• Confirmed: Non-Africans found to be part-Neanderthal

    07/18/2011 4:35:40 PM PDT · by redreno · 70 replies
    CBS News ^ | July 18, 2011 2:22 PM | CBS News
    Next time you're about to slam somebody for carrying on like a Neanderthal, think twice: You might be hitting close to home. A new study published in the Molecular Biology and Evolution reports that people of non-African heritage carry a chromosome which originates from Neanderthals, offering evidence that the two populations interbred at a certain point in history.
  • Genetic changes outside nuclear DNA suspected to trigger more than half of all cancers

    03/25/2009 11:03:27 PM PDT · by neverdem · 10 replies · 852+ views
    A buildup of chemical bonds on certain cancer-promoting genes, a process known as hypermethylation, is widely known to render cells cancerous by disrupting biological brakes on runaway growth. Now, Johns Hopkins scientists say the reverse process — demethylation — which wipes off those chemical bonds may also trigger more than half of all cancers. One potential consequence of the new research is that demethylating drugs now used to treat some cancers may actually cause new cancers as a side effect. "It's much too early to say for certain, but some patients could be at risk for additional primary tumors, and...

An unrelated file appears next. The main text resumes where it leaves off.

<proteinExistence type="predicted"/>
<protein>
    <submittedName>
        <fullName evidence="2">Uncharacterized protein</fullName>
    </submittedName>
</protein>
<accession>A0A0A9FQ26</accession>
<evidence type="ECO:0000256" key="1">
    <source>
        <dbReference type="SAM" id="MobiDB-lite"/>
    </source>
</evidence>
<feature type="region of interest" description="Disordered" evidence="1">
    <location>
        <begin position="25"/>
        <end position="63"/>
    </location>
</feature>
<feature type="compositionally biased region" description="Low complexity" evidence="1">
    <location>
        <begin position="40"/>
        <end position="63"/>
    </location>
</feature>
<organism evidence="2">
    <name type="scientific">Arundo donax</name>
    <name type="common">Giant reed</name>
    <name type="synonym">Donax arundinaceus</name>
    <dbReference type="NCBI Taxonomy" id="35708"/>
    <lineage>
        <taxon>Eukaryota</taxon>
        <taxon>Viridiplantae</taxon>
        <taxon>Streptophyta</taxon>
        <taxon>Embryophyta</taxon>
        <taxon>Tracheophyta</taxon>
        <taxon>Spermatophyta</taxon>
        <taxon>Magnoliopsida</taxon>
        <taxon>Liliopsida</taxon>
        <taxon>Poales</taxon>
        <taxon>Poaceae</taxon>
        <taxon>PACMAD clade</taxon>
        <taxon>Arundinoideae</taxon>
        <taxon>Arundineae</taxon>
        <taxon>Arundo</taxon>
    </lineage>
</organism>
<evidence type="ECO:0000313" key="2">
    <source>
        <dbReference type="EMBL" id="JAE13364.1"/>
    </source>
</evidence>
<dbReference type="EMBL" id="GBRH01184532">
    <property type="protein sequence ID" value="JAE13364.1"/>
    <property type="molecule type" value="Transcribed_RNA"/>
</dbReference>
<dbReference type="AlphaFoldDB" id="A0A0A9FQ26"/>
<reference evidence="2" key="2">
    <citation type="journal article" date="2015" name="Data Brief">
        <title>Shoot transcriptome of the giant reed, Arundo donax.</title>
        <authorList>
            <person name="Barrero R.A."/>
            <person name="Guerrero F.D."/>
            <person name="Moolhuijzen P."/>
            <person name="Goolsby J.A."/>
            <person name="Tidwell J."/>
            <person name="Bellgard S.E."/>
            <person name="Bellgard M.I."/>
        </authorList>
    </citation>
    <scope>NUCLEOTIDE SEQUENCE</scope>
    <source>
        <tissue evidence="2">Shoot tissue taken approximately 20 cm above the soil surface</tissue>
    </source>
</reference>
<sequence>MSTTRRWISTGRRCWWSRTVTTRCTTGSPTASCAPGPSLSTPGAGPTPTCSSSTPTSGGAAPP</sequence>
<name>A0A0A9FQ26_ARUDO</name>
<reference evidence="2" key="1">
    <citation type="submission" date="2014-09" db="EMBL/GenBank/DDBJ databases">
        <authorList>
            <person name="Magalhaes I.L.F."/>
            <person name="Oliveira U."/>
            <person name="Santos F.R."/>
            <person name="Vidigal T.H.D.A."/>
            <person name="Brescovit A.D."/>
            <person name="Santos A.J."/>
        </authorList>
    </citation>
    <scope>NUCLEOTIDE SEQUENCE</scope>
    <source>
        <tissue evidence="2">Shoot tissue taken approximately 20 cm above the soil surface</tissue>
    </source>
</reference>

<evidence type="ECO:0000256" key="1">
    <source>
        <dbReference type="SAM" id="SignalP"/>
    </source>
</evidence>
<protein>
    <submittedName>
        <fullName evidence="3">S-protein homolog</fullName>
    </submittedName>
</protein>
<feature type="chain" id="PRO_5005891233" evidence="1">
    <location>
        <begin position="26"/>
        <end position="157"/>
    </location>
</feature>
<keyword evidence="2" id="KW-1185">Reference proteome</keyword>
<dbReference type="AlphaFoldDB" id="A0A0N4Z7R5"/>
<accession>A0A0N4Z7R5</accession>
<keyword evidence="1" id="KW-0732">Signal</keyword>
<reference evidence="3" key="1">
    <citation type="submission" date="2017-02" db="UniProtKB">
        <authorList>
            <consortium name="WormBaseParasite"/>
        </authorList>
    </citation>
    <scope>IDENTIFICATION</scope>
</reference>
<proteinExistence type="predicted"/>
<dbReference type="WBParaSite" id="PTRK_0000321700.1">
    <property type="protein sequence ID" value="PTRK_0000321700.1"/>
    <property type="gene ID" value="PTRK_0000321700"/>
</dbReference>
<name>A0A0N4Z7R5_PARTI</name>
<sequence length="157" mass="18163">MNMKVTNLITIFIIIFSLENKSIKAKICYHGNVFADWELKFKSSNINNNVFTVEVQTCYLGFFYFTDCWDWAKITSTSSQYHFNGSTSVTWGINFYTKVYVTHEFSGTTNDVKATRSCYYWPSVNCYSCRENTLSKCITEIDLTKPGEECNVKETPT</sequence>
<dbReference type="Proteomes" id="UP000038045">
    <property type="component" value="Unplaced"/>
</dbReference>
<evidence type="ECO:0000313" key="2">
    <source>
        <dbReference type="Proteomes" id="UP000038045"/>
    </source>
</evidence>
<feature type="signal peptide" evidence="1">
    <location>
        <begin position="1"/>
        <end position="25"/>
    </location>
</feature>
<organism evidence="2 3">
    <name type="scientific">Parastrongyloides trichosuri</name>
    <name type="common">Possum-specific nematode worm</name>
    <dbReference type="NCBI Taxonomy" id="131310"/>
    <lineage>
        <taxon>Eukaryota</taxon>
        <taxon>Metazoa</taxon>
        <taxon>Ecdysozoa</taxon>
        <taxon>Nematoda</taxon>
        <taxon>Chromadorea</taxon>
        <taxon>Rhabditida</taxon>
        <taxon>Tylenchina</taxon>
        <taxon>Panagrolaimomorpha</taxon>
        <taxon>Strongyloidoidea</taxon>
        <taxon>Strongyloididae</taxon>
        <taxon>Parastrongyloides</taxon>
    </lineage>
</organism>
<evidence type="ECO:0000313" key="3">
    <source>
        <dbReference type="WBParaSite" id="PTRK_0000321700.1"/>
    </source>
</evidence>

• Chromosome rearrangements not as random as believed

    06/22/2008 3:02:05 AM PDT · by neverdem · 11 replies · 87+ views
    As the human genome gradually yields up its secrets, scientists are finding some genetic events, such as rearrangements in chromosomes, are less random than they had previously thought. Originating as structural weaknesses in unstable stretches of DNA, abnormal chromosomes may, rarely, result in a disabling genetic disease one or two generations later. A report in the Feb. 17 issue of Science by genetics researchers at The Children's Hospital of Philadelphia and the University of Pennsylvania analyzes genetic predisposition to the translocation t(11;22), a swapping of genetic material between chromosomes 11 and 22. They found an unexpectedly high frequency of new...
  • Lasting genetic legacy of environment (Epigenome).

    12/20/2007 2:20:13 PM PST · by Jedi Master Pikachu · 11 replies · 510+ views
    BBC ^ | Thursday, December 20, 2007. | Monise Durrani